US President Barack Obama offered a very personal take on the death of Trayvon Martin, saying that 35 years ago, he could have been the unarmed black teen shot dead by a neighborhood watchman.
In a surprise appearance before reporters, Obama hailed the "incredible grace and dignity" of Martin's parents and warned that a resort to violence in the wake of the Florida court verdict would "dishonor" his death.
He also called for a review of controversial "stand your ground" laws like the one in place in Florida, which assert that citizens can use lethal force -- rather than retreat -- if they sense their lives are at risk.
"When Trayvon Martin was first shot, I said that this could have been my son," Obama said, in his first substantive comments on a verdict that has aroused an impassioned debate on US race relations.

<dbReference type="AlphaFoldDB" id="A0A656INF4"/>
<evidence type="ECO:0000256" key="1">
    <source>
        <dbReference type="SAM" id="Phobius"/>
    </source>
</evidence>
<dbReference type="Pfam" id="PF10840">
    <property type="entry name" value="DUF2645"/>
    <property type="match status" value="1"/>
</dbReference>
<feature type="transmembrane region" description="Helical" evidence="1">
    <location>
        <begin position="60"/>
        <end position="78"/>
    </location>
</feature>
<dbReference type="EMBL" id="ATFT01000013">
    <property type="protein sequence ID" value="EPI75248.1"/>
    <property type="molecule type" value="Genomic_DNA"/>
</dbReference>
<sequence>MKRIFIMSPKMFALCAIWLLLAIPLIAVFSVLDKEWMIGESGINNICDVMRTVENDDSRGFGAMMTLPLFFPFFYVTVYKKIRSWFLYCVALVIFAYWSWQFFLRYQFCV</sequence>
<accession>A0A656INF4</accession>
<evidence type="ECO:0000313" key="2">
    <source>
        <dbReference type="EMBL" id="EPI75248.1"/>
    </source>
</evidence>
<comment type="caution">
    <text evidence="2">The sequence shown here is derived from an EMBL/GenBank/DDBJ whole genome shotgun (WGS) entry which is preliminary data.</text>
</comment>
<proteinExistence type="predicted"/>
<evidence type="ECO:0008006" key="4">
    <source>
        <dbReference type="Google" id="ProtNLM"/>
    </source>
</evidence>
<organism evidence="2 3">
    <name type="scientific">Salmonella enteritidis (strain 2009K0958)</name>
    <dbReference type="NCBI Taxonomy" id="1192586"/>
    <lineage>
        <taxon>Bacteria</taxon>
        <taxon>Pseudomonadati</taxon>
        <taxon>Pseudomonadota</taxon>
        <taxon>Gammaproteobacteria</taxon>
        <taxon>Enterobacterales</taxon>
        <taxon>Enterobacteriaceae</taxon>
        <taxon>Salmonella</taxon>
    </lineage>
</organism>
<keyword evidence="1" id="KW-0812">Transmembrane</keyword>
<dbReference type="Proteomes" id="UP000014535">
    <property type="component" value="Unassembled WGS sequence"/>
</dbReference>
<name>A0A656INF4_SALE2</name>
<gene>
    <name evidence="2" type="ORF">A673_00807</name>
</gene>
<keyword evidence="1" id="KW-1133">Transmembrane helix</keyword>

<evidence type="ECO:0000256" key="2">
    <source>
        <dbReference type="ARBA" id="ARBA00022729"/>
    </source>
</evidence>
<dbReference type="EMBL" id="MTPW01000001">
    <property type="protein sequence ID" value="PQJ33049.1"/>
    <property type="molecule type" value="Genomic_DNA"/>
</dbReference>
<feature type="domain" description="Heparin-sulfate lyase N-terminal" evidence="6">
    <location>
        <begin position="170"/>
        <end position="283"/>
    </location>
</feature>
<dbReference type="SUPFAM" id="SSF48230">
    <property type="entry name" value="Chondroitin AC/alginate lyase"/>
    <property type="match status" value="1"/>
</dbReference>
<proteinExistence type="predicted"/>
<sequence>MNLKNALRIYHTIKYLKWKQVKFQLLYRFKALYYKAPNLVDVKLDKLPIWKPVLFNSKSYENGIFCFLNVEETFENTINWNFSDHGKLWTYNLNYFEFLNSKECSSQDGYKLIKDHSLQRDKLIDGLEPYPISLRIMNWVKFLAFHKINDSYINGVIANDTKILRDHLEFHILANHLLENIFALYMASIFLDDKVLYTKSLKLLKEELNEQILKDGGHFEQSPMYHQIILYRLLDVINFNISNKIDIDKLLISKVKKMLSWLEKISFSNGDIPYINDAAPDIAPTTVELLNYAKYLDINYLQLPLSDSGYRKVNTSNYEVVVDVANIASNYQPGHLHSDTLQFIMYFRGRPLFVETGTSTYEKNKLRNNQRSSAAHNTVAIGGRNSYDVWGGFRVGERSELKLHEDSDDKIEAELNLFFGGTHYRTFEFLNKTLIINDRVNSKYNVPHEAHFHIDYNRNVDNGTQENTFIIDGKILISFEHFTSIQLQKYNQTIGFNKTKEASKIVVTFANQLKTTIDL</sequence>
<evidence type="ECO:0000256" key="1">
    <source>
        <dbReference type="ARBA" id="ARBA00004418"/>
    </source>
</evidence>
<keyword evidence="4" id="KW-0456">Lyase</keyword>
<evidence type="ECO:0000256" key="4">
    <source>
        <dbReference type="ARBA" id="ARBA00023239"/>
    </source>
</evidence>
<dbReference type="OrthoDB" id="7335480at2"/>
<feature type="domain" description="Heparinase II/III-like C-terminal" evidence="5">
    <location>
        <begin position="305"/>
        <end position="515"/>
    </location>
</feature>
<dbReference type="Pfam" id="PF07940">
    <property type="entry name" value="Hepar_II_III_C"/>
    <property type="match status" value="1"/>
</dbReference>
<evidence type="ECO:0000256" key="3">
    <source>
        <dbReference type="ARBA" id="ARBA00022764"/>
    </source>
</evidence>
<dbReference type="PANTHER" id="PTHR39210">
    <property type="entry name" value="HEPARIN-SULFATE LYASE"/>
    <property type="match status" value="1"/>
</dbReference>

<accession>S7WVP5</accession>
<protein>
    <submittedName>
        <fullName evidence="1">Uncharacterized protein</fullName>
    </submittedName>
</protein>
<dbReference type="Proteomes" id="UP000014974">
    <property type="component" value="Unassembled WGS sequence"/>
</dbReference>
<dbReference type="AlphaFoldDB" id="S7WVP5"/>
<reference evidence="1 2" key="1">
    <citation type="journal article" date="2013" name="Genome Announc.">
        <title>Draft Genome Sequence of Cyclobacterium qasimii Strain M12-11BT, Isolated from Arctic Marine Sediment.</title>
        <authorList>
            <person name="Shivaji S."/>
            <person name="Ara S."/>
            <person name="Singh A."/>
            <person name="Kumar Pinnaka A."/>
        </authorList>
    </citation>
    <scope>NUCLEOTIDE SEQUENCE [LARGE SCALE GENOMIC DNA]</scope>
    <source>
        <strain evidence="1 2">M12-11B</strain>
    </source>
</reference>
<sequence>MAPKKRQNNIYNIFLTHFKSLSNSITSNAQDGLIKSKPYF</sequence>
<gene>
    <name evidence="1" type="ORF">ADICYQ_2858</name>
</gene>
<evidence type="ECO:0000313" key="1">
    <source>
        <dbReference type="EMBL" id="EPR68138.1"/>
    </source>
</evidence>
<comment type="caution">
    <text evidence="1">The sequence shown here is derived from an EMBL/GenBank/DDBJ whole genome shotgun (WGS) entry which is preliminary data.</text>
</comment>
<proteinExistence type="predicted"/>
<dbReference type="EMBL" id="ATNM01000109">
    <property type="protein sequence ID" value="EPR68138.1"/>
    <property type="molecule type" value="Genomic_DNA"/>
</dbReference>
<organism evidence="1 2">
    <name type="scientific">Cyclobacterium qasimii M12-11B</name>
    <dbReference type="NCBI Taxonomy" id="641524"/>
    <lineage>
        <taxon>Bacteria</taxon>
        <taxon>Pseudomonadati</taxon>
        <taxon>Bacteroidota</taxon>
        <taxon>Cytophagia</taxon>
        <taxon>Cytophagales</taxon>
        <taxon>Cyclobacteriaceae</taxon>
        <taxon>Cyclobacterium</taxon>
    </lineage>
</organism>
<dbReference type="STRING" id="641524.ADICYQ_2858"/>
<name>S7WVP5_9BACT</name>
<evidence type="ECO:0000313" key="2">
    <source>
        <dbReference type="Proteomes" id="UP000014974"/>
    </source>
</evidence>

"Another way of saying that is Trayvon Martin could have been me 35 years ago.
While he refrained from direct comment on the jury's decision to acquit neighborhood watch volunteer GeorgeZimmerman on Saturday, Obama weighed in on the larger issues of race raised by the case.
"I just ask people to consider if Trayvon Martin was of age and armed, could he have stood his ground on that sidewalk?" Obama asked.
"And do we actually think that he would have been justified in shooting Mr Zimmerman who had followed him in a car because he felt threatened?
"And if the answer to that question is at least ambiguous, then it seems to me that we might want to examine those kinds of laws," he said.